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COVID‐19, children and schools: overlooked and at risk

Zoë Hyde
Med J Aust 2020; 213 (10): 444-446.e1. || doi: 10.5694/mja2.50823
Published online: 16 November 2020

Children may be more susceptible than originally thought and could play a role in community transmission

An early cause for hope in the coronavirus disease 2019 (COVID‐19) pandemic was the observation that children are much less likely to experience severe illness than adults.1 This remains true, but has created a perception that children are less susceptible to infection and do not play a substantial role in transmission. In Australia, this perception has been reinforced by assurances from the Prime Minister that schools are safe and that physical distancing is unnecessary in this setting.2 However, emerging research suggests greater caution is needed.

Severe acute respiratory syndrome coronavirus 2 (SARS‐CoV‐2) infection in children is generally characterised by mild illness.1 Only a minority of children require hospitalisation and the case fatality rate is very low (≤ 1%),3,4 although a small fraction of children can experience a severe post‐infectious multisystem inflammatory syndrome.5

Although limited cases in children were reported at the beginning of the pandemic, this may have been because strong infection control measures in China halted the epidemic there before it could spread widely in this age group. The expansion phase coincided with the Lunar New Year holiday period, during which schools were closed, and schools remained closed thereafter. Additionally, cases in children were likely missed, as those with mild — or absent — symptoms were unlikely to receive testing.1 It is notable that in the early phase of the epidemic in China, infected children were largely identified by contact tracing.6,7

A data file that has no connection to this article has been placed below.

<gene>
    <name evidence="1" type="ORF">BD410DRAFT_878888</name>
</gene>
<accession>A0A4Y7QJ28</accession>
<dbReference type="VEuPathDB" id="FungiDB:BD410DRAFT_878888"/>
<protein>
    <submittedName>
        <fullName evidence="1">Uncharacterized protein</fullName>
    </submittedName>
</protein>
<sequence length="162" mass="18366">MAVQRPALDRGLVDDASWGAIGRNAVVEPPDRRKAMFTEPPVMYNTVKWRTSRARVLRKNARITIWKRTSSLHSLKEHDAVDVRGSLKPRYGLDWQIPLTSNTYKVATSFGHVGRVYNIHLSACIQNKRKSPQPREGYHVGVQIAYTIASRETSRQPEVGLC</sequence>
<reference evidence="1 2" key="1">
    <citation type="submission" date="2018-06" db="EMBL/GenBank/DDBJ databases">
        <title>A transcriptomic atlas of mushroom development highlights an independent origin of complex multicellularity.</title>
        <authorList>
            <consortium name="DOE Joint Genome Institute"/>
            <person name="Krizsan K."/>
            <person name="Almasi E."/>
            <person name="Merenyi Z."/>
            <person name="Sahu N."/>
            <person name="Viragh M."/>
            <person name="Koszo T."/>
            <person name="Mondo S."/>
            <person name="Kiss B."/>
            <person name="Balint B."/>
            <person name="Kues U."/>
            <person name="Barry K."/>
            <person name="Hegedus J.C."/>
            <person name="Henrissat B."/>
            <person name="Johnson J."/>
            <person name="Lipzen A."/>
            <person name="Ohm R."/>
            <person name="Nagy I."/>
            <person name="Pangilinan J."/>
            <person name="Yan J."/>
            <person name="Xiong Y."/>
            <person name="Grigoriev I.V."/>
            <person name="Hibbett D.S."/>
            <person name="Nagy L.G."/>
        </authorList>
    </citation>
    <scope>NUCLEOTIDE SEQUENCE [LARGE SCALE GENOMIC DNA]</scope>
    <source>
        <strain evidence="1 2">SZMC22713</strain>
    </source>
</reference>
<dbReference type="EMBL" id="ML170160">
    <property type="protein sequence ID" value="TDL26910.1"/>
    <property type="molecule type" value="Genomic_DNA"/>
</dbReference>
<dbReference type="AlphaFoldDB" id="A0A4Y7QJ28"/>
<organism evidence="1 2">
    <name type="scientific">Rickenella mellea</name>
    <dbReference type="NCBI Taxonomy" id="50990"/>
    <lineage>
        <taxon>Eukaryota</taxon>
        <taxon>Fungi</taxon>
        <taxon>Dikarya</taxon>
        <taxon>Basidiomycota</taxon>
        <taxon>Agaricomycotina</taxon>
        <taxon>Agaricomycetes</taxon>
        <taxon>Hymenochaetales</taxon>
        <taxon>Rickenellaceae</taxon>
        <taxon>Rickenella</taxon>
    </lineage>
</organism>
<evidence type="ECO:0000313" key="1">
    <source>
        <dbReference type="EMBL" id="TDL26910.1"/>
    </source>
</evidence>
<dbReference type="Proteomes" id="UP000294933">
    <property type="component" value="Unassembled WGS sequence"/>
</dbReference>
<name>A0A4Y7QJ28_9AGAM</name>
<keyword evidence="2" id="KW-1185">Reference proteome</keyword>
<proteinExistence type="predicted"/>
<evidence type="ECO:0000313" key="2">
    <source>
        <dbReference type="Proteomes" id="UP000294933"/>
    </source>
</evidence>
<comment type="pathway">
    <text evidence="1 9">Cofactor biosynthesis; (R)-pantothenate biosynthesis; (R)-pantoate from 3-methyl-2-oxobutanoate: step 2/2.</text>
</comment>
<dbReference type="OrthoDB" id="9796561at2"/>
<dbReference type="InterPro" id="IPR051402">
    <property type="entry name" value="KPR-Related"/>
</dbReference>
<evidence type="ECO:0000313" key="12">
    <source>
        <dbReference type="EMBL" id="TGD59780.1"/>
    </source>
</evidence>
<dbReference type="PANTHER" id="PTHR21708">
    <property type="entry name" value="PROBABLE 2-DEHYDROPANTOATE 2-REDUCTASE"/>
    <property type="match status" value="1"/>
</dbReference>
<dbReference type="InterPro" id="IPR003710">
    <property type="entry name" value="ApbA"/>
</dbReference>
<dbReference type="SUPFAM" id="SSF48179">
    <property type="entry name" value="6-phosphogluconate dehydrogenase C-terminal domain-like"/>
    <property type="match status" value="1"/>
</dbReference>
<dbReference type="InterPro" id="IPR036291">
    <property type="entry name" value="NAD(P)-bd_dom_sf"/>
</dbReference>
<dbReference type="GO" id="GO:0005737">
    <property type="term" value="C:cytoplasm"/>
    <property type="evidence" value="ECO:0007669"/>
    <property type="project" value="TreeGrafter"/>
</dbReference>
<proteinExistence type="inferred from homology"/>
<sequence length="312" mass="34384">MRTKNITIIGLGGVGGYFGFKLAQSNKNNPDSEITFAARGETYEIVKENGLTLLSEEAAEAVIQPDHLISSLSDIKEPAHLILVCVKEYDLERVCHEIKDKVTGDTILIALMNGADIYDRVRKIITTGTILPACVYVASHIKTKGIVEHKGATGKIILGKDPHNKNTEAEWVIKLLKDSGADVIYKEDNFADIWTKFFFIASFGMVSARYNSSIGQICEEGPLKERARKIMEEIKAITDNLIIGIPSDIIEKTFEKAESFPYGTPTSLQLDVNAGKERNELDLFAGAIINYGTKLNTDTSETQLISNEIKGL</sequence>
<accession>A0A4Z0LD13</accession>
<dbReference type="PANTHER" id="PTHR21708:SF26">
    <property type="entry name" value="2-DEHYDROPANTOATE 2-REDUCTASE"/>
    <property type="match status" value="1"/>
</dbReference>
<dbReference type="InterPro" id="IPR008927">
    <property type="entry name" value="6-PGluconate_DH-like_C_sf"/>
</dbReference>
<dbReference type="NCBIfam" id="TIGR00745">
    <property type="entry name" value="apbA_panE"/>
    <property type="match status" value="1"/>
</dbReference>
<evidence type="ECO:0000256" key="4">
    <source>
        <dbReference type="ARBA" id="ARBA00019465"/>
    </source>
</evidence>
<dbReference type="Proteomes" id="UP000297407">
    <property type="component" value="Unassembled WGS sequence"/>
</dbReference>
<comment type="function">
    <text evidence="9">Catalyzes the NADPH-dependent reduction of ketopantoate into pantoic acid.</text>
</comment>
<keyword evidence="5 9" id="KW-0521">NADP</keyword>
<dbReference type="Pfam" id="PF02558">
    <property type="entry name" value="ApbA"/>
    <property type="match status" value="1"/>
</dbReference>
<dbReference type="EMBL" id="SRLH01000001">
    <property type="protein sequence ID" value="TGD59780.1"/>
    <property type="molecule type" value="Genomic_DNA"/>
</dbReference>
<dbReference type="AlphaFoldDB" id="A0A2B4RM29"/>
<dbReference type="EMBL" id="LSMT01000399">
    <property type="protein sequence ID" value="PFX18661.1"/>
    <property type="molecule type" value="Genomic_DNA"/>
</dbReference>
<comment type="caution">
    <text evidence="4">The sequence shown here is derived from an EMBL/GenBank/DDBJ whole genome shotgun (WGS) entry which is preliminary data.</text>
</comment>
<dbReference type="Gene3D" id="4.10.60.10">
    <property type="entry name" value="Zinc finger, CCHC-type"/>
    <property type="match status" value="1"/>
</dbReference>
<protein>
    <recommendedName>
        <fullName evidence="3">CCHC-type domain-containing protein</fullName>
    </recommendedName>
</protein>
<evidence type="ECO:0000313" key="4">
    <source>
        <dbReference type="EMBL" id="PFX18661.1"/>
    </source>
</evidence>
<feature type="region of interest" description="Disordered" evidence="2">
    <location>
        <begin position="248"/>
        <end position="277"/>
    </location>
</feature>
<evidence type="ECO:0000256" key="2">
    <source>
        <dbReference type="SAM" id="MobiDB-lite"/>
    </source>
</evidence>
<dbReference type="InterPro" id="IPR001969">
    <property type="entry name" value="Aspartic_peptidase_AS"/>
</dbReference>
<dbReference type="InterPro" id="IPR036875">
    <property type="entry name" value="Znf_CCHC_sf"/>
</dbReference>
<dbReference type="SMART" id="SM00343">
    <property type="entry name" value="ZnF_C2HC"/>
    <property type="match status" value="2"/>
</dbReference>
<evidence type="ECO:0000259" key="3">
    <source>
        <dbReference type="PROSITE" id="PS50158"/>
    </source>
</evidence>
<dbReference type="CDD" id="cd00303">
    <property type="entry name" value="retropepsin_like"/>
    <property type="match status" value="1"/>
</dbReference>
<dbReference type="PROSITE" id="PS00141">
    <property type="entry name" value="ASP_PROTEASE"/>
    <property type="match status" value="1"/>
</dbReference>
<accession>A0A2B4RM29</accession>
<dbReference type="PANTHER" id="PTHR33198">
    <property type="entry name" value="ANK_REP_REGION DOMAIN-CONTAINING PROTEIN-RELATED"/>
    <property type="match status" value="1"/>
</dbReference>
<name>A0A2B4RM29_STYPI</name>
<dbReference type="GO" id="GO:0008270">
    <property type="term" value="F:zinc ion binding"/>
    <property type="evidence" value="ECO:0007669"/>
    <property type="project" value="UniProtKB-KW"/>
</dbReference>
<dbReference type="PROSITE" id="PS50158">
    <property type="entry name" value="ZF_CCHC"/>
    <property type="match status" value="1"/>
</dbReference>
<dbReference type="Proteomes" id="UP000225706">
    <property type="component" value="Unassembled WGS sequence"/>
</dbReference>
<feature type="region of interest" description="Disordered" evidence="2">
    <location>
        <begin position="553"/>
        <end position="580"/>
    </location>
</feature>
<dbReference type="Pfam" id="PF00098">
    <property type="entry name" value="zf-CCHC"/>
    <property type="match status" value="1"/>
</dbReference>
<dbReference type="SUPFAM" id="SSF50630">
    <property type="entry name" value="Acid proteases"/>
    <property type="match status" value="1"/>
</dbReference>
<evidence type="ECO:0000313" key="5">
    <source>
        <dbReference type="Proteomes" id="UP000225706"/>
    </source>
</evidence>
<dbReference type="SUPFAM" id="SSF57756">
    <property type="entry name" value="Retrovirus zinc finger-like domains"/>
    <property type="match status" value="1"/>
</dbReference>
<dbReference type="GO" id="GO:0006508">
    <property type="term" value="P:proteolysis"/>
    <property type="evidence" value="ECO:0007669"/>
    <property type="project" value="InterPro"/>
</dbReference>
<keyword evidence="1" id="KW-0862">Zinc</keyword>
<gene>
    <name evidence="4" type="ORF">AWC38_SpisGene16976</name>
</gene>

More recent data paint a different picture. In a seroprevalence study of over 61 000 people from Spain, 3.4% of children and teenagers had antibodies against SARS‐CoV‐2 as measured by a point‐of‐care test, compared with 4.4–6.0% of adults. In a subset of almost 52 000 people who underwent immunoassay testing, the gap narrowed to 3.8% compared with 4.5–5.0%.8 These findings could suggest that children are less susceptible to infection than adults, but may alternatively reflect shielding. Spain's schools closed in March. In Sweden, where schools largely remained open, no significant difference was observed in seroprevalence to mid‐June between people aged 0–19 and 20–64 years (6.8% v 6.4%).9 Seroprevalence was lower in people aged ≥ 65 years (1.5%), whom the country attempted to shield.

Household contact studies provide an alternative way to estimate the susceptibility of children. Some report lower attack rates in children compared with adults,10,11 while others show no difference.12,13,14,15 In a study of 58 United States households (58 index cases plus 188 household contacts), children and partners of index cases were more likely to be infected than other household members including siblings, parents and extended family members.13 This suggests that children and adults may be similarly susceptible to infection, and that behavioural and environmental factors may underlie any difference in attack rate.

The role that children play in transmission is less certain, but children do not appear to be less infectious than adults. In a study of symptomatic people with mild to moderate COVID‐19, the amount of viral RNA detected in the nasopharyngeal swabs of children aged 5–17 years was similar to that of adults: median cycle threshold values (interquartile range, 11.1 (6.3–15.7) v 11.0 (6.9–17.5). However, young children (aged < 5 years) had lower cycle threshold values (median, 6.5; interquartile range, 4.8–12.0), indicating levels of RNA 10–100 times higher.16 The detection of viral RNA does not equate to the presence of infectious virus, and it is unclear whether the duration of viral shedding is similar in children and adults. Children appear more likely to be asymptomatic, and given that the duration of viral shedding may be shorter in asymptomatic cases,17,18 it is possible that children may be infectious for a shorter period. However, the viral load of asymptomatic and symptomatic cases does not appear to differ,18,19 and infectious virus is readily cultured from both.20 Importantly, the likelihood of successfully culturing virus is unrelated to age.20